• Money market account: Money market accounts (MMAs) are a savings product that double as a checking account, with an interest rate that is much more generous compared to that of traditional savings accounts. You can find MMAs at both traditional banks and online banks, and you can shop around to find the best rate available–although the higher rates are often tied to MMAs with high minimum balances. Because these accounts work a little like checking accounts, your money is easily accessible in case of an emergency while still earning you a relatively high-yield.
  • FinTech apps: Savings and investing apps can offer you a fully 21st-century method of amassing an emergency fund. The options run the gamut from automatic savings to automatic investing to behavioral change, and the benefits and drawbacks for each specific app also vary widely. In general, apps are the best option for any saver who wants to productively ignore her money while it grows. There are often more lucrative options for anyone who is more hands-on with their money.

How Much Should You Set Aside in Your Savings Account(s)?

Even the best high-yield money market accounts currently offer an annual interest rate of 2% or less. Inflation is currently 1.9%, which means your money is only truly earning 0.1% per year–provided you actually find an account with a 2% interest rate.

And the national average savings account rate is as low as 0.06%–which means inflation will eat 1.84% of your emergency fund with every year that passes. Since inflation, like interest, compounds, your money will lose value over time. For example, if you have $10,000 in a savings account with a 0.06% interest rate and 2% inflation, your money will only be worth approximately $6,811 of today’s dollars in twenty years. (If you would like to check my math, this is the inflation calculator I used.)

So how much is the right amount of money to keep in a savings account? It’s important to keep some cash in a savings account (or money market account, or saved via an app) so that you can access the money quickly, just in case. But above a certain emergency fund threshold, you’ll find that your emergency fund is collecting dust (and losing value) in a savings account when it could be working for you.

That threshold will depend on the saver. Some people feel anxious without a fat savings account in case of emergency, and it is reasonable to work within your money psychology–provided you have a handle on retirement savings and other investment accounts.

If you are following the rule of thumb that you need three-to-six months’ worth of expenses set aside for an emergency, then having one-to-two months’ worth of expenses in a savings account can provide you with the funds you need without damaging your ability to let your money grow.

Investments

If you have successfully put aside three-to-six months’ worth of expenses, then you’re probably looking at a too robust cash cache, checking account, or savings account. Having that large of an emergency fund in anything other than an investment means that your money is losing value. If you invest it wisely, however, your emergency fund can grow through the magical power of compound interest, making it worth far more than what you initially set aside.

On the other hand, investing your money also exposes it to the volatility of the market, which means it could potentially lose value dramatically during a market downturn. In addition, any money that you have invested will often be difficult to access quickly or without penalty.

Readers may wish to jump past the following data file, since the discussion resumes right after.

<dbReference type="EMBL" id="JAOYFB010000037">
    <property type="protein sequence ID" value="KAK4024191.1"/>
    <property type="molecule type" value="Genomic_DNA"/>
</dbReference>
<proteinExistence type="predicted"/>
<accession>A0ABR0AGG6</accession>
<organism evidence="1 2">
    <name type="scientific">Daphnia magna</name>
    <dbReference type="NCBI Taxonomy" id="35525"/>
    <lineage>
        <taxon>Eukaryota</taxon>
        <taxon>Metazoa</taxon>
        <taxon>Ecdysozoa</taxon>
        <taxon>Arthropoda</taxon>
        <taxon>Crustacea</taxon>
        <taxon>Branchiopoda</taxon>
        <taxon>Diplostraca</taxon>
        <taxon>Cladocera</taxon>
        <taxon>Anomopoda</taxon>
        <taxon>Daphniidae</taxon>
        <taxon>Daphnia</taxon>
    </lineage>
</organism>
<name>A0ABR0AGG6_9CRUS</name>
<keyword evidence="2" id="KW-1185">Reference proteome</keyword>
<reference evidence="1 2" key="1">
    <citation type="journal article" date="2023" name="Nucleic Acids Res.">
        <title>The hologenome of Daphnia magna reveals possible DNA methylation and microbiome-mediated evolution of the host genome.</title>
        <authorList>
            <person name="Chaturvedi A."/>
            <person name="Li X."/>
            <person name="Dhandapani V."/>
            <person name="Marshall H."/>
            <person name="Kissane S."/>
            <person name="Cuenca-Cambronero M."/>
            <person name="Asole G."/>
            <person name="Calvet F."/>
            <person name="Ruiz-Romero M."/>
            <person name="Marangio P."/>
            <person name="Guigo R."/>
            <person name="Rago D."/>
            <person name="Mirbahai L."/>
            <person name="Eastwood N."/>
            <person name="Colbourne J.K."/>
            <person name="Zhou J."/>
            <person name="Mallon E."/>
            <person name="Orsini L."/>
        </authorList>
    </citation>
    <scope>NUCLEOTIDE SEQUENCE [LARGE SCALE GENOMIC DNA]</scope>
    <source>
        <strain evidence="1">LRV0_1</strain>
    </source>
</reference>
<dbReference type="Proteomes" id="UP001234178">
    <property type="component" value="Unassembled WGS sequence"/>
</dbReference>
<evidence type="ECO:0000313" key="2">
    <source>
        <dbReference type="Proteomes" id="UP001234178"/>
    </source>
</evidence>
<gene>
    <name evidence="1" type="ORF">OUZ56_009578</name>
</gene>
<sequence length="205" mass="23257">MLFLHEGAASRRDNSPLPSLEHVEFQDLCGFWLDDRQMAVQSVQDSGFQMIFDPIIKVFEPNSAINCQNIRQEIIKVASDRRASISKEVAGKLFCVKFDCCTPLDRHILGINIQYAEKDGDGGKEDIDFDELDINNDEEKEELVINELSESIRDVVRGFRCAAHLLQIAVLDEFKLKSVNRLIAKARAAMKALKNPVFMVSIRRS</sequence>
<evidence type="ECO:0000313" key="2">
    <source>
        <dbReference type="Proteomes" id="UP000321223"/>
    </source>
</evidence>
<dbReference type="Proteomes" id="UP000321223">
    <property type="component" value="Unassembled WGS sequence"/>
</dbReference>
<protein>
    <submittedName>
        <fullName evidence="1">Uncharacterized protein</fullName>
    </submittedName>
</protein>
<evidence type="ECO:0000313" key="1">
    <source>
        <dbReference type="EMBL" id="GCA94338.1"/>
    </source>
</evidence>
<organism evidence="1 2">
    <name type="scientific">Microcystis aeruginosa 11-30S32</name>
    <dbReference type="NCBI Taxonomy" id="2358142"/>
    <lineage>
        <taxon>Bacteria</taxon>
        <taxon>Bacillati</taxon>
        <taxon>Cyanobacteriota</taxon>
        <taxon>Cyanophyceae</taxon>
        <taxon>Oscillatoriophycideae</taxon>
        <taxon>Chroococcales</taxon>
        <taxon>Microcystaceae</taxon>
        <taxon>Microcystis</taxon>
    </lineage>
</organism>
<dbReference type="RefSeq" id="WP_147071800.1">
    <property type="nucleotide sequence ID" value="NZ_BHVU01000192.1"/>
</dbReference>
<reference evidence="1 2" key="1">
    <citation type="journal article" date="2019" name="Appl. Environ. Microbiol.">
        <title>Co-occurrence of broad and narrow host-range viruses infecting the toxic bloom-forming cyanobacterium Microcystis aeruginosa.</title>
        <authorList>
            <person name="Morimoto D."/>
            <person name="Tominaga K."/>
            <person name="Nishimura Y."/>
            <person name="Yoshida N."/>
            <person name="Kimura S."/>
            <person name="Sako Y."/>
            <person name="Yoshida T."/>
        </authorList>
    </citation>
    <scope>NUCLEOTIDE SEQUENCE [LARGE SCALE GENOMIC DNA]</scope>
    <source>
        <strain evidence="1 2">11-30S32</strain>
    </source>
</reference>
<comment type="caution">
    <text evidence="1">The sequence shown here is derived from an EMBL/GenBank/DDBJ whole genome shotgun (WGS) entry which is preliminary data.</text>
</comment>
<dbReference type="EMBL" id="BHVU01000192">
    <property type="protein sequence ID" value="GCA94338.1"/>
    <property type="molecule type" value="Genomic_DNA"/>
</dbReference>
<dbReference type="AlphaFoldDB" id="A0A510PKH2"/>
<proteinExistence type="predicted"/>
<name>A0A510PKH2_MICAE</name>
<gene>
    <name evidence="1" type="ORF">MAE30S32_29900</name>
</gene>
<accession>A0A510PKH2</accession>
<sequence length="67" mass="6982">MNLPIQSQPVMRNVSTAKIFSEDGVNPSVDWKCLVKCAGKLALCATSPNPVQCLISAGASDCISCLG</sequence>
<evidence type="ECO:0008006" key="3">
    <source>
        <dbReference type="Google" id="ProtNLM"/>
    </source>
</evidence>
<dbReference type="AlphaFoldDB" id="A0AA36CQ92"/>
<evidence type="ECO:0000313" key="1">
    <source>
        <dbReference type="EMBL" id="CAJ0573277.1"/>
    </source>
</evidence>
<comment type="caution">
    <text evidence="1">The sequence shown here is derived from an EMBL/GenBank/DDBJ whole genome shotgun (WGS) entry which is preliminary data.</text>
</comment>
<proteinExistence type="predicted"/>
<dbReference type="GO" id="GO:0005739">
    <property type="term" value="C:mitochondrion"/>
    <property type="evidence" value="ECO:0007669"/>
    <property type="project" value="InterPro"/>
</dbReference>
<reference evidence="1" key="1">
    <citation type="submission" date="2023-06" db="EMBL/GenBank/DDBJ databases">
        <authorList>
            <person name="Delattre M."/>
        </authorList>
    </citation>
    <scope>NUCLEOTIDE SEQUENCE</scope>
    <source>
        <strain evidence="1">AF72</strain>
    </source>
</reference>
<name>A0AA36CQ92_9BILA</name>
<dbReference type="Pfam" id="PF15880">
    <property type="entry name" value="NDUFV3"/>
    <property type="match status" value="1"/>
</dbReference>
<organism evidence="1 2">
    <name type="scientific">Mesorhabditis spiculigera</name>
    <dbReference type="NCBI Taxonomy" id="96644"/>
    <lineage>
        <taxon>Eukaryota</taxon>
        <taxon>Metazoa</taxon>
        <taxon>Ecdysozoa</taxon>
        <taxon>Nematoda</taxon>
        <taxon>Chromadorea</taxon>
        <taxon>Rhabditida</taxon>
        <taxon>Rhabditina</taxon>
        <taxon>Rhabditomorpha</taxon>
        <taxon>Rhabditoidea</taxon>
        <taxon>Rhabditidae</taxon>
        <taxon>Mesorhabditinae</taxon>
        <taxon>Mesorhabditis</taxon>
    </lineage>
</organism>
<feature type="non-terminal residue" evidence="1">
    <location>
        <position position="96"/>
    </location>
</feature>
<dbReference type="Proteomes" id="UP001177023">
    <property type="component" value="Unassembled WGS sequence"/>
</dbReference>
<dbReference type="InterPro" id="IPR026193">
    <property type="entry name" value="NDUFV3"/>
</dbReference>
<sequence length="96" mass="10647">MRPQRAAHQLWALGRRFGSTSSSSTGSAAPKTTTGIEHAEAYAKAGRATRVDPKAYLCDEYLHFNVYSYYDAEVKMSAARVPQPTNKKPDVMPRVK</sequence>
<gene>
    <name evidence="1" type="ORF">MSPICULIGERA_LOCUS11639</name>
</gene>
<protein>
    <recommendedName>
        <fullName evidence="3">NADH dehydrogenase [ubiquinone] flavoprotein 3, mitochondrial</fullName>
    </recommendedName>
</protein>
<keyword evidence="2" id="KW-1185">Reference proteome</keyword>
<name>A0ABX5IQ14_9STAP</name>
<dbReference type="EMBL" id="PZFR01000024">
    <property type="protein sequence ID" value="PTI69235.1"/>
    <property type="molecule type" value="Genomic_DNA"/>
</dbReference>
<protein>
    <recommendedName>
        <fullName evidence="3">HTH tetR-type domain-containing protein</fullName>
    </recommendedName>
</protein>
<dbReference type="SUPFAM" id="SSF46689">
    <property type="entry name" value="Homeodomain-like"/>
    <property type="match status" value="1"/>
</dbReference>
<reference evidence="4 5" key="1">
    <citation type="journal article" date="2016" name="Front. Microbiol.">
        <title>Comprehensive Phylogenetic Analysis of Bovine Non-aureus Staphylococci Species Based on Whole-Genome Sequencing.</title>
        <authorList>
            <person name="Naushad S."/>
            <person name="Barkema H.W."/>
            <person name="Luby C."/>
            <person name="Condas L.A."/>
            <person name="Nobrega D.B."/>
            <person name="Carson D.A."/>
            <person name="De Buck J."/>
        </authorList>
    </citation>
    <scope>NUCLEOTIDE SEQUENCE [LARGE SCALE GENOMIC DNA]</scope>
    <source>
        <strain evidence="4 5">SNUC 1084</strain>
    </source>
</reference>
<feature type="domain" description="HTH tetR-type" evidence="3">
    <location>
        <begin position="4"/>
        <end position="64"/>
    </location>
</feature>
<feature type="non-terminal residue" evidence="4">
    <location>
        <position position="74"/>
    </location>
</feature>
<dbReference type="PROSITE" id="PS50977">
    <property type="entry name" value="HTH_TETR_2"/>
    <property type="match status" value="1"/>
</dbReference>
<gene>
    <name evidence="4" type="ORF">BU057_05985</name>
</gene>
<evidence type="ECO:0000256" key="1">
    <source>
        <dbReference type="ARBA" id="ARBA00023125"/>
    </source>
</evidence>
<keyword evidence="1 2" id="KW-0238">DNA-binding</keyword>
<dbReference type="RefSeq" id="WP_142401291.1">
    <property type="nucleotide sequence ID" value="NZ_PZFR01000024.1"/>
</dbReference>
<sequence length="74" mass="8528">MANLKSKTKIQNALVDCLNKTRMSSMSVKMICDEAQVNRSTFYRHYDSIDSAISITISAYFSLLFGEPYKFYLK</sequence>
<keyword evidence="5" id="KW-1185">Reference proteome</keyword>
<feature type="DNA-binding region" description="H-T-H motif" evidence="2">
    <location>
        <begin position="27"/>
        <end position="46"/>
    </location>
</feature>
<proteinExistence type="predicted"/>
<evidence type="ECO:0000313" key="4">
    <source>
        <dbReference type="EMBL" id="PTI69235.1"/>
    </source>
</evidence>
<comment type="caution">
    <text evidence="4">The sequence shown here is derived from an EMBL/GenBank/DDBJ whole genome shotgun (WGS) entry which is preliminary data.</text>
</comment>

How Much Should You Invest?

If you have cash at home, a cushion of money in your checking account, and up to two months’ worth of expenses set aside in your savings account, then you are in a great position to invest the rest of your three-to-six-month emergency fund. Since you will have enough cash on hand via your home safe, your checking account, and your savings account to get you through up to two or three months’ worth of expenses, you have the time to allow the remaining invested money to overcome any temporary dips in the market if you need to keep accessing your emergency fund.

How Much to Set Aside and When

It can be tough to know where to start building your emergency fund, so here are some good rules of thumb for getting to a fully-funded emergency fund:

  • Create a Plan B budget. The primary reason for setting aside several months’ worth of expenses is to protect yourself against a job loss. But you can also protect yourself by figuring out what you can cut from your monthly expenses in case of a financial emergency or downturn. This can help you weather a job loss with a smaller emergency fund if you haven’t fully funded yours when the excrement hits the fan.
  • Make contributions to your emergency fund a consistent line item in your budget. It’s easy to think of saving up for an emergency fund as a once-and-done activity, but it should be a consistent part of your budget. You should also plan on adjusting the amount you set aside in your emergency fund as your income and expenses grow and change.
  • Rebalance regularly. If you are consistently sending money to your emergency fund, then you will regularly see your low-interest accounts grow bigger than you need them to be. Make sure you move money from savings to investing whenever your emergency fund outgrows your threshold.

How Do You Know if You’re on Track?

By age 25, you should have at least $1,000 set aside in a savings account, plus a small cushion in your checking account. In addition, you should be setting aside money for retirement–at least enough to receive your company match.

By age 30, you should have at least a month’s worth of expenses saved in a savings account, a cushion in your checking account, and some money invested. You should also aim to have at least one year’s salary saved for retirement.

By age 35, you should have a fully funded emergency fund, including some cash on hand at home, a cushion in your checking account, up to two months’ worth of expenses in a savings account, and two to four months’ worth of expenses invested. You should also aim to have about two years’ salary saved for retirement.

By age 40, you should have a fully funded emergency fund (including all of the above), as well as more than four months’ worth of expenses invested. You should also aim to have about three times your annual salary saved for retirement.